Any remaining hopes over the Central Bank of Nigeria’s (CBN)cutting of interest rates in the near term have been dashed by signs of rising inflationary pressures, says Lukman Otunuga, the London-based senior Research analyst with FXTM.
Inflation rate has jumped to a 17-month high at 11.6 per cent in October, from the 11.24 per cent seen in September due to rising food prices, according to the National Bureau of Statistics (NBS).
Commenting on this, Otunuga said the CBN is unlikely to cut interest rates from 13.5 per cent this month due to the uptick in inflation and this sentiment is likely to roll over into 2020.
His words: “Although one of the central bank’s objectives is to achieve price stability, an interest rate cut has the potential to stimulate consumption which accounts for roughly 80 per cent of GDP. Given how the Federal Reserve has signalled a pause on further rate cuts, this may complicate the CBN’s efforts to ease monetary policy in 2020,” Otunuga said.
The Federal Reserve last July cut its interest rates by 25 basis points for the first time since the global financial crisis in 2008. This followed the CBN’s last March reduction of the Monetary Policy Rate(MPR) by 50 basis points to 13.5 per cent from 14 per cent
Commenting on the development then, Otunuga, had reasoned that easing monetary policy typically boosts risk assets and weakens the currency.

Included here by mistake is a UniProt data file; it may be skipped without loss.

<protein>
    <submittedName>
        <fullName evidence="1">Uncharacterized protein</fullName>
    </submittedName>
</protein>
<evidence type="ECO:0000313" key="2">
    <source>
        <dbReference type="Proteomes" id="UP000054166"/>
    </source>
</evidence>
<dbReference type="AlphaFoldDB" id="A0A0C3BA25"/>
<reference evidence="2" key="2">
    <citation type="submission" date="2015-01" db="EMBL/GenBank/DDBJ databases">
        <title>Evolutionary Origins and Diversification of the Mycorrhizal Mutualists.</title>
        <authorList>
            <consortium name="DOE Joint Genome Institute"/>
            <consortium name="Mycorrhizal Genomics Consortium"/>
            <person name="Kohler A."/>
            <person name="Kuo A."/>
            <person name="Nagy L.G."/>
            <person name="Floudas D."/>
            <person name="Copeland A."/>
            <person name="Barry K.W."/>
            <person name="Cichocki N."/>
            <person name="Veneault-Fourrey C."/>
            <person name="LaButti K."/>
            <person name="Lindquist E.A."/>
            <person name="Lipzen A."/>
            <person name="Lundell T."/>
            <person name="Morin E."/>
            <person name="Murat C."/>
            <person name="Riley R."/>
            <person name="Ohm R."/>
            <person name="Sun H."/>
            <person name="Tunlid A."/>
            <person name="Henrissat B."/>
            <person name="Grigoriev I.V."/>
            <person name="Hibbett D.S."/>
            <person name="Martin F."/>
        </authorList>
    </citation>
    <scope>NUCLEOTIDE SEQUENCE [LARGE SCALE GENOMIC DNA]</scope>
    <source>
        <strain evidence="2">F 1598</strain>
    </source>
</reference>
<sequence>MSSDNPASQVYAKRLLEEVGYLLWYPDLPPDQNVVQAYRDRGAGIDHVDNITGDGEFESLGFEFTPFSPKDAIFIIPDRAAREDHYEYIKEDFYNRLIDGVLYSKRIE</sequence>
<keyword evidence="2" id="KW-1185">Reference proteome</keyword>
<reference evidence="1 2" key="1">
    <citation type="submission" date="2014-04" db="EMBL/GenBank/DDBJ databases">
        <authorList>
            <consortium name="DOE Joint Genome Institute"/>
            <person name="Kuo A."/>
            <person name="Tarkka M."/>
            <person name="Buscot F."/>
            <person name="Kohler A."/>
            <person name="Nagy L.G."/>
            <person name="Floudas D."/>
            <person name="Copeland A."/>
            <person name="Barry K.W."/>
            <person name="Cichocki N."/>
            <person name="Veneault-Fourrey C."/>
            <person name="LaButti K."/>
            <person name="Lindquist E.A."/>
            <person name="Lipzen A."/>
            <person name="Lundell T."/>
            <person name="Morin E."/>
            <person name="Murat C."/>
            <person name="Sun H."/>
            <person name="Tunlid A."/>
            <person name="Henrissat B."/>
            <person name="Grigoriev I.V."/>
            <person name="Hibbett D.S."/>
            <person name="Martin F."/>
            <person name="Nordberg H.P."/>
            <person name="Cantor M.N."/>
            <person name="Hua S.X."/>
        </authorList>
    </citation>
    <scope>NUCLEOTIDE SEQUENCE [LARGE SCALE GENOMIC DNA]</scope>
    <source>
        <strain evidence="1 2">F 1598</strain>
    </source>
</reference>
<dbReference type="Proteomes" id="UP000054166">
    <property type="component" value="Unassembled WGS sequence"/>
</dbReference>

“However, the reaction across financial markets was the complete opposite with stocks tumbling and Dollar charging to a fresh two-year high.
“Although the US rate cut was widely expected, the forward guidance left investors with more questions than answers. With Jerome Powell suggesting that the Fed was not about to start a long series of rate cuts, investors are now pondering whether July’s move was a “one-and-done. While the Fed also left the door open for future cuts, saying it will “act as appropriate to sustain the expansion”, this will be heavily influenced by data and US-China trade developments”, he added. As for its implications for Nigeria, Otunuga said: “Although inflation in Nigeria remains above the 6 per cent to 9 per cent target range, the CBN is likely to cut rates in a bid to revive growth by stimulating consumption. How deep rates are cut will depend on inflation. With lower rates encouraging businesses to bolster investments and offering banks more incentive to lend to corporations and households, this will be supportive of Nigeria’s growth.”
The FXTM , however, opined that unforeseen circumstances could still force the CBN to take action despite the threat of rising inflation.
“The next major economic release from the Nigerian economy will be the third-quarter GDP figures scheduled for release on Monday 25th of November. Markets are predicting growth to expand two per cent during the third quarter (Q3). Should the report disappoint, the CBN could be forced to take action despite the threat of rising inflation,” he said.